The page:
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  • Dr. Mark Freund

Your Bite And Your Neck: How Are They Related?

Updated: Sep 20, 2022

neck and bite

Many patients with the diagnosis of TMJ (Temporal Mandibular Joint Dysfunction) or TMD have symptoms directly related to the head, such as headache, migraine, neck pain, shoulder pain, etc... with the potential of structural issues all the way down to the feet.

The image posted here illustrates the relationship between the bite (what happens when the teeth come together) and the topmost vertebrae of the neck, which sit right below and influence the position and posture of the head. When the bite is not exactly right, the physical force of the miss-alignment has a point in the neck that will influence the alignment of the rest of the spine. The top vertebrae will compensate due to the aberrant force on the bones, and the rest of the spinal column will compensate for its posture to keep the head straight and aligned with the horizon. This leads to the symptoms and pain related to the TMJ/TMD diagnosis.

When we align the bite while working with specialized dental professionals and simultaneously precisely align the upper neck and the rest of the spine, the TMJ/TMD symptoms will change and improve/decrease.

Our precise alignment method for the top-most vertebrae is Atlas Orthogonal, Cranial Manipulation for the bones of the skull, and various other techniques to release the segmental spinal issues and soft tissue up and down the spine.

Here’s another image that may help explain the connection between the bite and the neck and the rest of the spinal alignment. The figure on the left with the green shows an optimal balance between the head, shoulders, and spine. Dead Center! As the head is held forward due to many things, “Text Neck,” constant computer usage, an unknown need for a different eyeglass prescription while using a computer, neck pain from a car accident, or, as mentioned earlier this week, an imbalanced bite, (called a mal-occlusion in the dental world). All these things will cause compensation in the neck to keep the head and eyes straight with the horizon and the airway open so you can breathe.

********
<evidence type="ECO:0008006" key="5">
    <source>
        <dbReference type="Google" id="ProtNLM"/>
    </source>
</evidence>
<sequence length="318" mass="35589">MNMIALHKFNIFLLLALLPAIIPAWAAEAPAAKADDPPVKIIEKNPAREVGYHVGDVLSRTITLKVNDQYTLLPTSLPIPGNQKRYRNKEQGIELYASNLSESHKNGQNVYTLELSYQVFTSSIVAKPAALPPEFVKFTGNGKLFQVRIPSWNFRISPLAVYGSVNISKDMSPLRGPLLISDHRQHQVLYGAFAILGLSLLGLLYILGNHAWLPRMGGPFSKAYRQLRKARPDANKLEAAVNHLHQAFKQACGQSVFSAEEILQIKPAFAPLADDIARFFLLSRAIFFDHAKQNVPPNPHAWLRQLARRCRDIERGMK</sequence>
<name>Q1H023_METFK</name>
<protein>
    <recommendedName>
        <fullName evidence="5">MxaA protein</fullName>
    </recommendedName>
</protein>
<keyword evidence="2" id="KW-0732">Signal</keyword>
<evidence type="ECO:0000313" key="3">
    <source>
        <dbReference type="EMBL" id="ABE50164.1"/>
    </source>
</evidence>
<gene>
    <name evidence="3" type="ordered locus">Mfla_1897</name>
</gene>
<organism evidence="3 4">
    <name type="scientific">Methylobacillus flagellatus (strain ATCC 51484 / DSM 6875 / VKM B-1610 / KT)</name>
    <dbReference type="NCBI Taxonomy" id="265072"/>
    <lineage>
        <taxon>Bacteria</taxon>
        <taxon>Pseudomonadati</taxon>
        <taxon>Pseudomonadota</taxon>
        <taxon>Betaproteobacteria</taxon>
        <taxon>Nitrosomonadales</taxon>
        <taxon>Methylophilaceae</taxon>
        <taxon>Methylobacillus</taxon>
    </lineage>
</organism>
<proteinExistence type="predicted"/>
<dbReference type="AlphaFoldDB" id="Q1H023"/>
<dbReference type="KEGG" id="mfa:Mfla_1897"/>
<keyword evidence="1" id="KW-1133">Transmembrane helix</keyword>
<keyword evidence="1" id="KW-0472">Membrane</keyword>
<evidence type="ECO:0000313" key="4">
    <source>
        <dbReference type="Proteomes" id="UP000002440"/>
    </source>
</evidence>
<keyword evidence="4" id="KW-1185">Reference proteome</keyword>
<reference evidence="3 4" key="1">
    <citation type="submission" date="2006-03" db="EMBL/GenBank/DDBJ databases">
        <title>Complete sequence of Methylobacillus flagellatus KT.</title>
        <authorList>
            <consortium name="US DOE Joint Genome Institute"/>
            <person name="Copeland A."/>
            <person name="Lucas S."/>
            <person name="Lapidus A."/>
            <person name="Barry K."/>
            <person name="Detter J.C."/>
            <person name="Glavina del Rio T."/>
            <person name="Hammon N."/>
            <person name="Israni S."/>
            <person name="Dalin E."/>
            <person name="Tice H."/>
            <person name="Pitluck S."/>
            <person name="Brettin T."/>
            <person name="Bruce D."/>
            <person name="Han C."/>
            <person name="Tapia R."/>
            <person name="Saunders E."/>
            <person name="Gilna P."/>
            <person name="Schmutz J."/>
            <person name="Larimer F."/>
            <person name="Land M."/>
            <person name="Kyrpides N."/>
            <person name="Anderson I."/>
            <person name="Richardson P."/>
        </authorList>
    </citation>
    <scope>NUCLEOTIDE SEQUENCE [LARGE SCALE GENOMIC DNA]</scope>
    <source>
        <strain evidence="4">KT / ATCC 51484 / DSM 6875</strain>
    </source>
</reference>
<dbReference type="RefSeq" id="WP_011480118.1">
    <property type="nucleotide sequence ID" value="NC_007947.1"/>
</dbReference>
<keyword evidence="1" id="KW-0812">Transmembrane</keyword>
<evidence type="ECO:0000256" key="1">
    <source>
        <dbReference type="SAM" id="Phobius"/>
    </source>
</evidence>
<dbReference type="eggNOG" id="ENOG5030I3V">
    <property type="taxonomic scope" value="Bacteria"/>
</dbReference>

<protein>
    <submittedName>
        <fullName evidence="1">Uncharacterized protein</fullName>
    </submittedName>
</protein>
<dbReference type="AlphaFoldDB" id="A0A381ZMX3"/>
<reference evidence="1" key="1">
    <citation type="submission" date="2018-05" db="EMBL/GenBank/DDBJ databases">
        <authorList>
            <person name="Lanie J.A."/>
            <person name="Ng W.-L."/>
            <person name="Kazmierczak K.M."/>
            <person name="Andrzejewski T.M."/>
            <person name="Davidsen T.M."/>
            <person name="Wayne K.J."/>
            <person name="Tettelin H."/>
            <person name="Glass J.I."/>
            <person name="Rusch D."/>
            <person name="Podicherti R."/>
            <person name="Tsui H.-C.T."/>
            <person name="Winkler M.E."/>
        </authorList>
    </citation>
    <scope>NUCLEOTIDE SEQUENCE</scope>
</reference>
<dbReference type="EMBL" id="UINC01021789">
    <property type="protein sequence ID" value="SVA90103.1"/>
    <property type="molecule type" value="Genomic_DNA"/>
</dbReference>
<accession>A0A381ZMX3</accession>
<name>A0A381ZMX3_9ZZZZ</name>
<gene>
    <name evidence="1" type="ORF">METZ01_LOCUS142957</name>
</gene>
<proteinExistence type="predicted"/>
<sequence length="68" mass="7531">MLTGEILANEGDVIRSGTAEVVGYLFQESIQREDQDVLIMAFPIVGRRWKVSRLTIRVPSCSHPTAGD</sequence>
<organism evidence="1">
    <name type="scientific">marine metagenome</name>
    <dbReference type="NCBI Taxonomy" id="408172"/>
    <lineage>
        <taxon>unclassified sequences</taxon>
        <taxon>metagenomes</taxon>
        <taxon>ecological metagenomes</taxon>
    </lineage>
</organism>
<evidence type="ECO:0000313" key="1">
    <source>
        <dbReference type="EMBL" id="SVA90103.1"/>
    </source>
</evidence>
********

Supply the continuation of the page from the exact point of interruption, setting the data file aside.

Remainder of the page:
The structural adaptations happen in the background or automatically without thought. Before you know it, the normal neck curve is lost or reversed, and the head is carried forward, putting structural stress on the neck and muscles of the neck, shoulder, and mid-back. This results in further changes to the bite and increased TMJ/TMD complaints.

As I mentioned before, the way we handle this issue is to align the top-most vertebrae via a technique called Atlas Orthogonal, with Cranial Manipulation for the bones of the skull and various other techniques to release the segmental spinal issues and soft tissue up and down the spine. We also work alongside specialized dental professionals to ensure the bite is optimal for a person's spinal posture.

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